Document Type: Original Article
Public Health Department, Walter Sisulu University, Mthatha, South Africa
School of Public Health and Family Medicine, University of Cape Town, Cape Town, South Africa
Western Cape Department of Health, Cape Town, South Africa
A comprehensive primary healthcare (PHC) approach requires clear referral and continuity of care pathways. South Africa is a lower-middle income country (LMIC) that lacks data on the role of intermediate care (IC) services in the health system. This study described the model of service provision at one facility in Cape Town, including reason for admission, the mix of services and skills provided and needed, patient satisfaction, patient outcome and articulation with other services across the spectrum of care.
A multi-method design was used. Sixty-eight patients were recruited over one month in mid-2011 in a prospective cohort. Patient data were collected from clinical record review and an interviewer-administered questionnaire, administered shortly after admission to assess primary and secondary diagnosis, referring institution, knowledge of and previous use of home based care (HBC) services, reason for admission and demographics. A telephonic questionnaire at 9-weeks post-discharge recorded their vital status, use of HBC post-discharge and their satisfaction with care received. Staff members completed a self-administered questionnaire to describe demographics and skills. Cox regression was used to identify predictors of survival.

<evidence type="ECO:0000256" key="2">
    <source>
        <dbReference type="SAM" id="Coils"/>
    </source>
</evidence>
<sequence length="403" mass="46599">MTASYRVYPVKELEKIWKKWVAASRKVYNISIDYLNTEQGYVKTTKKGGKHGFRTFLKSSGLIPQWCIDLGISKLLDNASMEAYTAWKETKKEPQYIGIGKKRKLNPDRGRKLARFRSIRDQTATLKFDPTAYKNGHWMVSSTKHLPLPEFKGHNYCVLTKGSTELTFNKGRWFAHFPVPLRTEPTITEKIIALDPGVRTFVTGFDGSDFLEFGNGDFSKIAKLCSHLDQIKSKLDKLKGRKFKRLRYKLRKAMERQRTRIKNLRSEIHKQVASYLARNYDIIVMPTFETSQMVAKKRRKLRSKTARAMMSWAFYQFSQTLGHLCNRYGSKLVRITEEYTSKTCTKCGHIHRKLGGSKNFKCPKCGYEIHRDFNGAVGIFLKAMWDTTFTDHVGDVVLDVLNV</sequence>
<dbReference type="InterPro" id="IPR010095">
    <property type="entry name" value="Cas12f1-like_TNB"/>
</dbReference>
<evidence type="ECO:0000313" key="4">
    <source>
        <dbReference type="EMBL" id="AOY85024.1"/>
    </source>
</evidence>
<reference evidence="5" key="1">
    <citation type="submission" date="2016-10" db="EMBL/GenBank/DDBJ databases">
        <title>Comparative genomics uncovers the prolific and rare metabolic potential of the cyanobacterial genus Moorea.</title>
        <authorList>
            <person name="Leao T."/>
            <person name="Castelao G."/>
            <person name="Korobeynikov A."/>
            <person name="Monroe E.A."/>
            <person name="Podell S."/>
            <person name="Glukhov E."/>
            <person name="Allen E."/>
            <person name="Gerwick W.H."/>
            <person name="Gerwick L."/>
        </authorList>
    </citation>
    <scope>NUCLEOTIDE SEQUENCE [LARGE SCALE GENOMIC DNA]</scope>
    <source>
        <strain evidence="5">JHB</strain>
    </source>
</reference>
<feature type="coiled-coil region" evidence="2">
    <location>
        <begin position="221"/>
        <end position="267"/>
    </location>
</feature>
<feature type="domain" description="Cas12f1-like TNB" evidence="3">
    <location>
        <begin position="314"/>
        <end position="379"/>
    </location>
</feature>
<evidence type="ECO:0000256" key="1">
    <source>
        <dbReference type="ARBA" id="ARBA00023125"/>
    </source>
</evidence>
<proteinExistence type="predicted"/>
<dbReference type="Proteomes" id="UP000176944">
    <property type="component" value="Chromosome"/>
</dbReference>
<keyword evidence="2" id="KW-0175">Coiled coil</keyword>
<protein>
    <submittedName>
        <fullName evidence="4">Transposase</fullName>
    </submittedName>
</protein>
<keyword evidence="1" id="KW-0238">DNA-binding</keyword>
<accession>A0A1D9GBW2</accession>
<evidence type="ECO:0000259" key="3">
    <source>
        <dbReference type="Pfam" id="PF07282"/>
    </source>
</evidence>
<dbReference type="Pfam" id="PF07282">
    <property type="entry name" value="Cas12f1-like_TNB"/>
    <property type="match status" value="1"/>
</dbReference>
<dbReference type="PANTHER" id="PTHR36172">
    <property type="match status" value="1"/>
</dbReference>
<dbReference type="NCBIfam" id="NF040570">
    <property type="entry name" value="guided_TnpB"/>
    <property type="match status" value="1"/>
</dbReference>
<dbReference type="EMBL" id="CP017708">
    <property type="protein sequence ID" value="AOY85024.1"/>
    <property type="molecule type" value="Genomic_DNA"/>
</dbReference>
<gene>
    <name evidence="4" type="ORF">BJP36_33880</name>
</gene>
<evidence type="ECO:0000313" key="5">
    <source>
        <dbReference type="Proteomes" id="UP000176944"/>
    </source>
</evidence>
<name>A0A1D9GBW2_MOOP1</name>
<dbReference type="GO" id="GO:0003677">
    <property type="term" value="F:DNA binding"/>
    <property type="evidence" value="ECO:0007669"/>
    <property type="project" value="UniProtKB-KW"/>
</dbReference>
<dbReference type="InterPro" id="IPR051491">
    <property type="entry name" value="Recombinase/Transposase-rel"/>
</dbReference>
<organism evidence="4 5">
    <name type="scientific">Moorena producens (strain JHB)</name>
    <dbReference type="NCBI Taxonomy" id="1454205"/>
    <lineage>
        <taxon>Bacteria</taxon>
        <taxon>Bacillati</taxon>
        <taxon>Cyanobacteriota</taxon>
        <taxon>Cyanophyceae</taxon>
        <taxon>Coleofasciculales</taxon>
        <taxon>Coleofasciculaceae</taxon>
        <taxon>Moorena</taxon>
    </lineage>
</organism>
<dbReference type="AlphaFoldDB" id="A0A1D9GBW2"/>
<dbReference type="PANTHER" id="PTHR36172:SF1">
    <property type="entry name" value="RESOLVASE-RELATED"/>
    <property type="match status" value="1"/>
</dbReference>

Of the 68 participants, 38% and 24% were referred from a secondary and tertiary hospital, respectively. Stroke (35%) was the most common single reason for admission. The three most common reasons reported why care was better at the IC facility were staff attitude, the presence of physiotherapy and the wound care. Even though most patients reported admission to another health facility in the preceding year, only 13 patients (21%) had ever accessed HBC and only 25% (n = 15) of discharged patients used HBC post-discharge. Of the 57 patients traced on follow-up, 21(37%) had died. The presence of a Care-plan was significantly associated with a 62% lower risk of death (hazard ratio: 0.38; CI 0.15–0.97). Notably, 46% of staff members reported performing roles that were outside their scope of practice and there was a mismatch between what staff reported doing and their actual tasks.
Clients understood this service as a caring environment primarily responsible for rehabilitation services. A Care-plan beyond admission could significantly reduce mortality. There was poor referral to and poor articulation with HBC services. IC services should be recognised as an integral part of the health system and should be accessible.